All About Tubal Ligation for Birth Control
So you’ve decided you’ve finished having babies and are willing to make a more permanent choice regarding birth control. Whether hubby is not willing, ready or able to undergo the ‘snip’, or you would prefer to keep the ball in your on court, there are few procedures available to women that offer the relatively quick and pretty much permanent than that of Tubal Ligation.
What Is Tubal Ligation?
Tubal ligation is the female form of sterilisation (with vasectomy being the male counterpart) and is the surgical blocking of the fallopian tubes. It involves the cutting, burning, clipping or removal of the fallopian tubes and is considered permanent. It doesn’t affect menstruation, libido or menopause and risk of pregnancy following the procedure is very low, at 2-10/1000 women recorded becoming pregnant after the procedure (www.sogc.org).
Tubal ligation, or ‘getting your tubes tied’ works by blocking the path of the sperm through the fallopian tube so it cannot fertilise a released egg. When your tubes are ‘tied’, the egg is still released but is simply broken down and reabsorbed by the body. Sterilisation does not protect against sexually transmitted diseases.
Tubal Ligation Procedure
Tubal Ligation is a laparoscopic (keyhole) procedure that is performed under general anaesthetic. Between one and three small cuts are made around the belly button and a laparoscope is inserted into one cut for the surgeon to be able to see the internal organs and perform the procedure. Working through the other two cuts, the surgeon will clip, burn with an electrical current or cut small sections out of, the fallopian tubes. The procedure takes approximately 30 minutes, with most patients able to go home that day. Recovery takes anywhere between 2 – 5 days, or longer depending on the patient.
Tubal ligation can also be done following a caesarean section, with the view that the surgeon can ‘kill two birds with one stone’ whilst the abdominal surgery is going ahead.
After the procedure you can expect:
- Some pain at the incision site and abdominally.
- Many women report feeling dizzy or nauseous in the first 4 – 8 hours
- A sore throat from the general anaesthesia.
- Bloated feeling
- Neck and/or shoulder pain
- General fatigue
- Periods will still continue following the procedure, which is effective immediately.
- Your surgeon, or GP can remove any non-dissolvable stitches 7-10 days after the surgery
- A follow up appointment in 6 weeks
Who Can Get Tubal Ligation?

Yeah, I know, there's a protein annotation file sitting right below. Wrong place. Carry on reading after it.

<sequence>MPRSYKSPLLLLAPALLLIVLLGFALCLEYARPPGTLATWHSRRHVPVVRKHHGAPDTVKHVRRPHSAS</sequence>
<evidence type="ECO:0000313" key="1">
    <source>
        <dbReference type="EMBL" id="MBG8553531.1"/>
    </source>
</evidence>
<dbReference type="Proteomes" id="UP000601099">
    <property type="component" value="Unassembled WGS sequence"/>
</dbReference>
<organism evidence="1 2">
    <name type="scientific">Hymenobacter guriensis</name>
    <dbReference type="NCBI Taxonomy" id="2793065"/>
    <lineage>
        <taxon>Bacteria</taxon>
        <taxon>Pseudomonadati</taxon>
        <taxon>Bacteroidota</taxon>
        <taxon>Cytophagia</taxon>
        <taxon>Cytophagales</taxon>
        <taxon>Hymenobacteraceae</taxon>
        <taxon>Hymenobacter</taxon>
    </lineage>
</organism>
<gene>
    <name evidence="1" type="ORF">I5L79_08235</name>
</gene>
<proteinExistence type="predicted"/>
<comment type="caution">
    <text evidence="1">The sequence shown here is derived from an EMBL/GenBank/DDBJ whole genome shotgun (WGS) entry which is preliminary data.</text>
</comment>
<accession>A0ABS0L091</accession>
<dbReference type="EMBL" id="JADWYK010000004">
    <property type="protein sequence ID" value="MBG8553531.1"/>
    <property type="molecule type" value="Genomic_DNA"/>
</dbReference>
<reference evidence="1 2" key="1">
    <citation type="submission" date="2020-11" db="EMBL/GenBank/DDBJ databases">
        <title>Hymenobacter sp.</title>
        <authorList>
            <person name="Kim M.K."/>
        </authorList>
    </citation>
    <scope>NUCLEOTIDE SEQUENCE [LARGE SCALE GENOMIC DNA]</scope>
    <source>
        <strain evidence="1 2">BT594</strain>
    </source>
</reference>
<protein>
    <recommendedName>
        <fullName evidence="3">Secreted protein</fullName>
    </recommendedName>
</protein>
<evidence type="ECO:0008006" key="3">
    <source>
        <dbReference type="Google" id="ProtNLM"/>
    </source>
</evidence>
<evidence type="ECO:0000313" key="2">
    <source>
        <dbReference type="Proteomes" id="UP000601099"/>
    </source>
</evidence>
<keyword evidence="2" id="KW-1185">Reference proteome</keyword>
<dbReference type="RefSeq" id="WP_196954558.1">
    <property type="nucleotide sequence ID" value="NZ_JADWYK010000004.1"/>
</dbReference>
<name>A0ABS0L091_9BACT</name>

If you have made the decision that you do not wish to have any (more) children, issues to talk about with your GP for a referral include:
- Your age – most doctors will not perform permanent sterilisation procedures on women under 30
- Your family situation – if you have completed your family, you may prefer a more permanent birth control method rather than use contraceptives for the rest of your reproductive years. Alternatively, doctors are hesitant to perform tubal ligation on women who do not have any children because it is a permanent step.
- Medical issues – medical conditions affected by pregnancy can cause some women to opt for tubal ligation.
Possible Risks and Complications
Some of the documented possible risks and complications of a tubal ligation procedure include:
- An allergic reaction to the anaesthesia
- Damage to nearby organs, such as the bowel or ureters
- Infection of wound or fallopian tube
- Infection, inflammation and/or pain caused by the clip used in some procedures
Many different women report different advantages and disadvantages of tubal ligation. Some reported side effects include:
- A reduced risk of ovarian cancer (www.wikipedia.org)
- Abnormal, painful menstrual patterns and heavy bleeding
- Need for iron transfusions due to heavier menstrual flow
- Significant hormonal changes
Tubal Ligation VS Vasectomy
Some points in favour of a vasectomy over tubal ligation include:
- Chance of future pregnancy – With tubal ligation the risk is 1 in 400, with vasectomy it is 1 in 2,000.
- Procedure safety – Tubal ligation is done under a general anaesthetic which carries a greater risk than a local, which is generally how a vasectomy is done.
- Recovery time – With a vasectomy, men a generally able to walk out of the office, take it easy with painkillers and a bag of frozen peas for a couple of days. Tubal ligation is much more invasive surgery (even if only keyhole) and cutting through muscles will result in a longer recovery period.
- If you DO get pregnant after a tubal ligation, the risk of ectopic pregnancy is high, and is extremely painful and potentially harmful.
- Vasectomy is potentially reversible should circumstances, or minds, change.
- Women have done enough having the babies, it’s the men’s turn to ‘take one for the team!’
How To Arrange A Procedure
If you have done your research, spoken to your partner and have made the decision that Tubal Ligation is the best option for you, speak to your GP about getting a referral to a surgeon/gynaecologist that does the procedure. In Australia, many public health patients can arrange to undergo the surgery for free under the Medicare scheme, however a waiting period usually applies. Private patients need to check their cover to confirm the procedure is included.